Monday, December 8, 2008

Yeah, it's like that

"What is Down syndrome, really? Is it like a learning disability?"

Talk about your loaded question. This is the one placed before me at a local holiday train display. The volunteer running the model trains was a 71-year-old man with a great-grandson also named Caden. He approached me about my Caden, asking how old he was and commenting on his size. I respond that Caden is big for a typical boy his age, much less one with Down syndrome. Children with DS are usually smaller than their peers and even have their own growth chart to reflect that. But at this rate, Caden will grow to be taller than me or The Tank. Because I've mentioned DS, I know I have opened the door for related questions from this stranger. Sometimes I feel like a person wants to ask about it but doesn't know how so this is my way to say it's okay. Indeed the volunteer does accept my unspoken offer but comes at me with a question I've never been asked before: is Down syndrome like a learning disability?

"Well, it's caused by an extra chromosome..." I start but he is nodding his head in a way that says "yada yada yada, I know all that".

"It's a random occurrence..." I continue as his head continues to nod.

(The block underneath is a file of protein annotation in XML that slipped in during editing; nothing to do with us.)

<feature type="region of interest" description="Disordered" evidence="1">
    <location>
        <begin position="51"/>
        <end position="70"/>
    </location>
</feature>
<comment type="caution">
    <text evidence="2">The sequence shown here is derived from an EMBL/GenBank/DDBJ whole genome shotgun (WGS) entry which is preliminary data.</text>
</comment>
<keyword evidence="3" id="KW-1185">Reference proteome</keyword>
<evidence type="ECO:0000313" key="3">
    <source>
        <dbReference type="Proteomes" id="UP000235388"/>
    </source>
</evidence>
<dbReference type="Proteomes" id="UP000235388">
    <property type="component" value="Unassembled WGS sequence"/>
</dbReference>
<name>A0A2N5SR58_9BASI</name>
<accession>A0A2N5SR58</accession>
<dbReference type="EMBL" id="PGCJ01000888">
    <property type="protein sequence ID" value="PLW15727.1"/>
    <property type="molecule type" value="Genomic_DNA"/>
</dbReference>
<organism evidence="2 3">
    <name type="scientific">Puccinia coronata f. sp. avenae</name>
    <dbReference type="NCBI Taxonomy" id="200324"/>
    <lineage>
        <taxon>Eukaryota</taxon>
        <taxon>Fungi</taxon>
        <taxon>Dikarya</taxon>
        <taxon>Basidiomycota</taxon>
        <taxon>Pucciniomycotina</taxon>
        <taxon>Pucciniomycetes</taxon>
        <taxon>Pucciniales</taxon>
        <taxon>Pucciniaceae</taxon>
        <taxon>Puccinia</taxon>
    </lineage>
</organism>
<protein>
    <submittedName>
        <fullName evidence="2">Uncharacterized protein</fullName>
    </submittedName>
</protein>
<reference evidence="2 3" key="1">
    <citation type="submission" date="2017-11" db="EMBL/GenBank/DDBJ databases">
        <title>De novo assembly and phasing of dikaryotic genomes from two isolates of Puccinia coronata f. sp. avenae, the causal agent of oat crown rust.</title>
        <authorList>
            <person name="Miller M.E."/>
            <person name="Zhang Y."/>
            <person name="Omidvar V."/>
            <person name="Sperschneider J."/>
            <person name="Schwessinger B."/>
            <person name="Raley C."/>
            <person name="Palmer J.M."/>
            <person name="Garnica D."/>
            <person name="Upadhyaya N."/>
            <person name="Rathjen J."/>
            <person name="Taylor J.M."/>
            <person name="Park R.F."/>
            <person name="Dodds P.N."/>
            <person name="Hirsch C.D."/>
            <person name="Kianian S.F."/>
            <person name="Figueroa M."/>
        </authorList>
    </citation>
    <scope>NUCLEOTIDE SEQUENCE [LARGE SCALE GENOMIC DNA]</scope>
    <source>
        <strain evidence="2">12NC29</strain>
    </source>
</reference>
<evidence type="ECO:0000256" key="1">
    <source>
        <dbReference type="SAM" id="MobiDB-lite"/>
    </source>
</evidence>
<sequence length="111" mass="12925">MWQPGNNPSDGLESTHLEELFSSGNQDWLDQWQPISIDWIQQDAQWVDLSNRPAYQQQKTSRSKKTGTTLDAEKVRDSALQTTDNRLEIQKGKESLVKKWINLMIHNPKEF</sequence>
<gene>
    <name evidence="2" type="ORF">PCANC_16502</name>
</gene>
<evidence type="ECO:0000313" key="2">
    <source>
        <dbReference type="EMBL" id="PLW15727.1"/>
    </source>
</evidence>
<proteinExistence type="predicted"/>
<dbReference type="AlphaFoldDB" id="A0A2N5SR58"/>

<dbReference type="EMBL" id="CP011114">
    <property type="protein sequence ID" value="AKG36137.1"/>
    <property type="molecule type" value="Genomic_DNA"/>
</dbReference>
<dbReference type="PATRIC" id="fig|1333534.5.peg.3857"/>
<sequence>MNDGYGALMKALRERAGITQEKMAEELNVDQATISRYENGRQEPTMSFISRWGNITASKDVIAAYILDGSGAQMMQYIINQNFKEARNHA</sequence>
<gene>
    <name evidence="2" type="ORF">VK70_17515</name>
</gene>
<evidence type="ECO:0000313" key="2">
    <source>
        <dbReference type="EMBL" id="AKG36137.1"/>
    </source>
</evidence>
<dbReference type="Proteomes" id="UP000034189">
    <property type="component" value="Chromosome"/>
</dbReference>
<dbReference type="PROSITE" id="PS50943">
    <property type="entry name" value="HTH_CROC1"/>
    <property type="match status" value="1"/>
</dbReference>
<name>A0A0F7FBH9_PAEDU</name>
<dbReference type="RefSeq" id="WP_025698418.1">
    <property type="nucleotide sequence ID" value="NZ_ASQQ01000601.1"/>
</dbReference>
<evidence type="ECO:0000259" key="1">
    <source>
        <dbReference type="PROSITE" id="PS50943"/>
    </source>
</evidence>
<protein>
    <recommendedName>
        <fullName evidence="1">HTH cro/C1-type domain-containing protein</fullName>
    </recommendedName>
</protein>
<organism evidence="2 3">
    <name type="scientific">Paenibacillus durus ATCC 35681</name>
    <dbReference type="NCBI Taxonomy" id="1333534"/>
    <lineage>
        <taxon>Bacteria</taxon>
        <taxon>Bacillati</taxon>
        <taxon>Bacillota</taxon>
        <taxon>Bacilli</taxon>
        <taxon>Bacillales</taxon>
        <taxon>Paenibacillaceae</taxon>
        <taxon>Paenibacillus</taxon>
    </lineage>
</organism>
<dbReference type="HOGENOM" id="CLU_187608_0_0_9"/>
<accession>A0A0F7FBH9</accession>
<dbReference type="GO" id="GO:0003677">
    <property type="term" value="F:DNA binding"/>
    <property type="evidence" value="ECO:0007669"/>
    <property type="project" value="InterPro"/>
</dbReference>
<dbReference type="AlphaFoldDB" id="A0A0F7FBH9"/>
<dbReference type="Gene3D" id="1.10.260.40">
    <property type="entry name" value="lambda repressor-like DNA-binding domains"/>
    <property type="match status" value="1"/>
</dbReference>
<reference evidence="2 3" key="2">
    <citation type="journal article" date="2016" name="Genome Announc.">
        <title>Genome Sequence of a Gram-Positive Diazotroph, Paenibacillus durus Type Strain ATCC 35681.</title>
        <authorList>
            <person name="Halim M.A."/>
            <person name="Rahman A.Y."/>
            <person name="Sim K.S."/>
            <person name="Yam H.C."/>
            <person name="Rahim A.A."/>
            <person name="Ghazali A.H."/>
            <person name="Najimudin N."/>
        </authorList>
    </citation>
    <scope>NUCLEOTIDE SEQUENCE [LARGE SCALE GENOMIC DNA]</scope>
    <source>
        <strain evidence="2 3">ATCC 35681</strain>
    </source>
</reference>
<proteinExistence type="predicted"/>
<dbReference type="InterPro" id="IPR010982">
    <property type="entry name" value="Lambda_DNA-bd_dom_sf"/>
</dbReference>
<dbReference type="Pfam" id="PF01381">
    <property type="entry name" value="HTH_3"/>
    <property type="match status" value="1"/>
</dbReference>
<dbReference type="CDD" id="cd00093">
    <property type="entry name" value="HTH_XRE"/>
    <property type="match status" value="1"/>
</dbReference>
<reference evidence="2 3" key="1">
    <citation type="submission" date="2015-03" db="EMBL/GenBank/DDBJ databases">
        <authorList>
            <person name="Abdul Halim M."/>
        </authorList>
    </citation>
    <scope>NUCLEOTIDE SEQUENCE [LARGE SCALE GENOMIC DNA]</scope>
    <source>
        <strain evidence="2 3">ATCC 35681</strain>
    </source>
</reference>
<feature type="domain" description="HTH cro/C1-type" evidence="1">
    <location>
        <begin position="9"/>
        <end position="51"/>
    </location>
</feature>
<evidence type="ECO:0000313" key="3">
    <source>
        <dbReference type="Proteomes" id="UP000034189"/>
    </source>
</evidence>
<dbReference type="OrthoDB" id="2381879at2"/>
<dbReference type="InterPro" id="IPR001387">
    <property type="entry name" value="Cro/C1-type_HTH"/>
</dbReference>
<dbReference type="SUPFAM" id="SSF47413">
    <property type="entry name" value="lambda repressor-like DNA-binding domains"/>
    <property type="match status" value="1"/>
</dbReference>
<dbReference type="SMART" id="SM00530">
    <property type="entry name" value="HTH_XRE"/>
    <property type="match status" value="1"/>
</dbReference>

"Being a syndrome, there is a wide range in the way it is expressed in an individual..." Still the head-nod. In his mind, he is probably fast-forwarding me.

"But in nearly all cases there are the characteristic facial features and some degree of mental retardation." Finally he smiles as I approach some meatiness.

"Anymore with the amount of therapies and stimulation, Early Intervention, better schooling and medical care, the MR is generally mild to moderate. Caden is very bright. He knows all his letters, colors, and shapes. I stopped counting his signing vocabulary when he hit 200 words. He can read over 40 words and is starting to learn numbers. He will learn to read and write and do math. He CAN learn, he just learns at a slower pace or sometimes in a different way." As I hear my own answer, I realize I have talked his question to death. I could have answered it much simply so I backtrack.

"Yes," I finally declare, "I guess it is like a learning disability."

The more I've thought about that conversation, the more I like that way of thinking. Mental retardation sounds scary, clinical and something with which most people may not have experience. But a learning disability...well, heck even Tom Cruise has a learning disability. That makes it more approachable and familiar, different but okay. It doesn't sound like such a big deal to say that his extra chromosome has given Caden beautiful almond eyes and a learning disability. Over simplistic, yes, but still I like this great-grandfather's perception.

1 comment:

WheresMyAngels said...

I hope his growth does continue, I have known some very tall people with DS but for some of our kids, they start out doing so well on the typical chart them fall off of it. My friends daughter was on the 90% typical chart for years but now is on the 50%. Cheyenne was at the 50% forever but now has pretty much stopped growing at age 16 she is 5'1. I was so hoping she would hit 5'5 at least. Not sure why that is that they would start lagging behind when they were ahead.